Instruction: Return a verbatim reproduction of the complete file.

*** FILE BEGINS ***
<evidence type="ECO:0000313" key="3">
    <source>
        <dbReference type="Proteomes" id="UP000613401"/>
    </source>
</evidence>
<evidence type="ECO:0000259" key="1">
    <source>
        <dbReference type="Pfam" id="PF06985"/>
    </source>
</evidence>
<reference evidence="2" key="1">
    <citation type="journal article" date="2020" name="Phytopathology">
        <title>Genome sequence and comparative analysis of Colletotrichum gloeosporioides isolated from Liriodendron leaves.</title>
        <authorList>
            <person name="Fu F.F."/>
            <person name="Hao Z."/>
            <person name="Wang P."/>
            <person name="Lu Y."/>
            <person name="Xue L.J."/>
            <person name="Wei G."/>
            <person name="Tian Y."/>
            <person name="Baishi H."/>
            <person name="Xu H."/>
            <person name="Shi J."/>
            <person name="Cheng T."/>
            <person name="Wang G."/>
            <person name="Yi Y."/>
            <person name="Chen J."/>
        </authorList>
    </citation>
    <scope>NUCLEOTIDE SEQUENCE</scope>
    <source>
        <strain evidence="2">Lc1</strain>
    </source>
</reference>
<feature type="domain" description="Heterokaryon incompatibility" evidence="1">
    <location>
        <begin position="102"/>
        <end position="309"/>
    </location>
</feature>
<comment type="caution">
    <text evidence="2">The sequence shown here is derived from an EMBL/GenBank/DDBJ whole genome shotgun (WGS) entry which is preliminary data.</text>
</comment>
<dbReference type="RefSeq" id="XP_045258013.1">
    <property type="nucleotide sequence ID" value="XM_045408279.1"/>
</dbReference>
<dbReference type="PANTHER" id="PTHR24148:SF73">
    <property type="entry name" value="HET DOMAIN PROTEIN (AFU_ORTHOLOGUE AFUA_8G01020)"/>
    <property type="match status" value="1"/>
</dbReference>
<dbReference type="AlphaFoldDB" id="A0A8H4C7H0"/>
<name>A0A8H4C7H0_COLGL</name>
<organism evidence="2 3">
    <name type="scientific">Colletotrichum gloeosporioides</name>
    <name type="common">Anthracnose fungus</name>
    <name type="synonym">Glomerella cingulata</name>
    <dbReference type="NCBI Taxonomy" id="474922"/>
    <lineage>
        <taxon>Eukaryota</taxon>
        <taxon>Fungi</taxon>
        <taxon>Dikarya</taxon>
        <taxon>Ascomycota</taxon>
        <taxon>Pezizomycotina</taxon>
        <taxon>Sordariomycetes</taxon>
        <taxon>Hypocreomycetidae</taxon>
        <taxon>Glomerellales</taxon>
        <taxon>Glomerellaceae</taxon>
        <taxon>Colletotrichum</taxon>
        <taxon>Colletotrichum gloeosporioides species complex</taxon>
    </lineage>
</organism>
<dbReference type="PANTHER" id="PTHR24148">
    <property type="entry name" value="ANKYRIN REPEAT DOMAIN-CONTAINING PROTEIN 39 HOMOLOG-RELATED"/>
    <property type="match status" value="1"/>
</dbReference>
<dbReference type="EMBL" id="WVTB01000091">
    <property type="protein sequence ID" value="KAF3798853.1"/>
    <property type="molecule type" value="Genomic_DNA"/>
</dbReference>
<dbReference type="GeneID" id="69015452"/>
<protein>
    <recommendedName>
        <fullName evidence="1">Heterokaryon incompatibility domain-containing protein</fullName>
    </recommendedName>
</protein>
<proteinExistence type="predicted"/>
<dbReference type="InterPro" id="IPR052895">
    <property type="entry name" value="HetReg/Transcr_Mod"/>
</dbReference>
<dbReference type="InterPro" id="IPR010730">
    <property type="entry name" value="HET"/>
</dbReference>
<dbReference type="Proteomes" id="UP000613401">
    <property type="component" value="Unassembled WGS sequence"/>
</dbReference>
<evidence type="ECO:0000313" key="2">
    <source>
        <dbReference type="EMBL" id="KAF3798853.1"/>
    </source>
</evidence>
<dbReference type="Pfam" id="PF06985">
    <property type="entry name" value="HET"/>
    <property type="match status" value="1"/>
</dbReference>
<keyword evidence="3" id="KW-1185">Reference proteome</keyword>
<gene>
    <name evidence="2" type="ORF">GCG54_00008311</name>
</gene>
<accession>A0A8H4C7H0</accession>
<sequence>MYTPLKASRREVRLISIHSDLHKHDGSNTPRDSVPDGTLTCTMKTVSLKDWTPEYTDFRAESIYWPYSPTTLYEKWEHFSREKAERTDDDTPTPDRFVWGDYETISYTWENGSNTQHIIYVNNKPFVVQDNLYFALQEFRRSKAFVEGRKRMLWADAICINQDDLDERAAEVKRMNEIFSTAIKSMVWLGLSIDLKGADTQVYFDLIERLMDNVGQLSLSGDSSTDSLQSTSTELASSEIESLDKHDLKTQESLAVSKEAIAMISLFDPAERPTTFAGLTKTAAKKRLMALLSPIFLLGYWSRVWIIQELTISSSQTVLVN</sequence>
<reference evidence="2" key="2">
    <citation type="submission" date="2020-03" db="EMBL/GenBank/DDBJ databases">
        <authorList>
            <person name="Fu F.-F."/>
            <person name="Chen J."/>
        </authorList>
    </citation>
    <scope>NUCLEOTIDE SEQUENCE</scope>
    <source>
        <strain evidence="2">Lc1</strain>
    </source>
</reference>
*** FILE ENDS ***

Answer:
<evidence type="ECO:0000313" key="3">
    <source>
        <dbReference type="Proteomes" id="UP000613401"/>
    </source>
</evidence>
<evidence type="ECO:0000259" key="1">
    <source>
        <dbReference type="Pfam" id="PF06985"/>
    </source>
</evidence>
<reference evidence="2" key="1">
    <citation type="journal article" date="2020" name="Phytopathology">
        <title>Genome sequence and comparative analysis of Colletotrichum gloeosporioides isolated from Liriodendron leaves.</title>
        <authorList>
            <person name="Fu F.F."/>
            <person name="Hao Z."/>
            <person name="Wang P."/>
            <person name="Lu Y."/>
            <person name="Xue L.J."/>
            <person name="Wei G."/>
            <person name="Tian Y."/>
            <person name="Baishi H."/>
            <person name="Xu H."/>
            <person name="Shi J."/>
            <person name="Cheng T."/>
            <person name="Wang G."/>
            <person name="Yi Y."/>
            <person name="Chen J."/>
        </authorList>
    </citation>
    <scope>NUCLEOTIDE SEQUENCE</scope>
    <source>
        <strain evidence="2">Lc1</strain>
    </source>
</reference>
<feature type="domain" description="Heterokaryon incompatibility" evidence="1">
    <location>
        <begin position="102"/>
        <end position="309"/>
    </location>
</feature>
<comment type="caution">
    <text evidence="2">The sequence shown here is derived from an EMBL/GenBank/DDBJ whole genome shotgun (WGS) entry which is preliminary data.</text>
</comment>
<dbReference type="RefSeq" id="XP_045258013.1">
    <property type="nucleotide sequence ID" value="XM_045408279.1"/>
</dbReference>
<dbReference type="PANTHER" id="PTHR24148:SF73">
    <property type="entry name" value="HET DOMAIN PROTEIN (AFU_ORTHOLOGUE AFUA_8G01020)"/>
    <property type="match status" value="1"/>
</dbReference>
<dbReference type="AlphaFoldDB" id="A0A8H4C7H0"/>
<name>A0A8H4C7H0_COLGL</name>
<organism evidence="2 3">
    <name type="scientific">Colletotrichum gloeosporioides</name>
    <name type="common">Anthracnose fungus</name>
    <name type="synonym">Glomerella cingulata</name>
    <dbReference type="NCBI Taxonomy" id="474922"/>
    <lineage>
        <taxon>Eukaryota</taxon>
        <taxon>Fungi</taxon>
        <taxon>Dikarya</taxon>
        <taxon>Ascomycota</taxon>
        <taxon>Pezizomycotina</taxon>
        <taxon>Sordariomycetes</taxon>
        <taxon>Hypocreomycetidae</taxon>
        <taxon>Glomerellales</taxon>
        <taxon>Glomerellaceae</taxon>
        <taxon>Colletotrichum</taxon>
        <taxon>Colletotrichum gloeosporioides species complex</taxon>
    </lineage>
</organism>
<dbReference type="PANTHER" id="PTHR24148">
    <property type="entry name" value="ANKYRIN REPEAT DOMAIN-CONTAINING PROTEIN 39 HOMOLOG-RELATED"/>
    <property type="match status" value="1"/>
</dbReference>
<dbReference type="EMBL" id="WVTB01000091">
    <property type="protein sequence ID" value="KAF3798853.1"/>
    <property type="molecule type" value="Genomic_DNA"/>
</dbReference>
<dbReference type="GeneID" id="69015452"/>
<protein>
    <recommendedName>
        <fullName evidence="1">Heterokaryon incompatibility domain-containing protein</fullName>
    </recommendedName>
</protein>
<proteinExistence type="predicted"/>
<dbReference type="InterPro" id="IPR052895">
    <property type="entry name" value="HetReg/Transcr_Mod"/>
</dbReference>
<dbReference type="InterPro" id="IPR010730">
    <property type="entry name" value="HET"/>
</dbReference>
<dbReference type="Proteomes" id="UP000613401">
    <property type="component" value="Unassembled WGS sequence"/>
</dbReference>
<evidence type="ECO:0000313" key="2">
    <source>
        <dbReference type="EMBL" id="KAF3798853.1"/>
    </source>
</evidence>
<dbReference type="Pfam" id="PF06985">
    <property type="entry name" value="HET"/>
    <property type="match status" value="1"/>
</dbReference>
<keyword evidence="3" id="KW-1185">Reference proteome</keyword>
<gene>
    <name evidence="2" type="ORF">GCG54_00008311</name>
</gene>
<accession>A0A8H4C7H0</accession>
<sequence>MYTPLKASRREVRLISIHSDLHKHDGSNTPRDSVPDGTLTCTMKTVSLKDWTPEYTDFRAESIYWPYSPTTLYEKWEHFSREKAERTDDDTPTPDRFVWGDYETISYTWENGSNTQHIIYVNNKPFVVQDNLYFALQEFRRSKAFVEGRKRMLWADAICINQDDLDERAAEVKRMNEIFSTAIKSMVWLGLSIDLKGADTQVYFDLIERLMDNVGQLSLSGDSSTDSLQSTSTELASSEIESLDKHDLKTQESLAVSKEAIAMISLFDPAERPTTFAGLTKTAAKKRLMALLSPIFLLGYWSRVWIIQELTISSSQTVLVN</sequence>
<reference evidence="2" key="2">
    <citation type="submission" date="2020-03" db="EMBL/GenBank/DDBJ databases">
        <authorList>
            <person name="Fu F.-F."/>
            <person name="Chen J."/>
        </authorList>
    </citation>
    <scope>NUCLEOTIDE SEQUENCE</scope>
    <source>
        <strain evidence="2">Lc1</strain>
    </source>
</reference>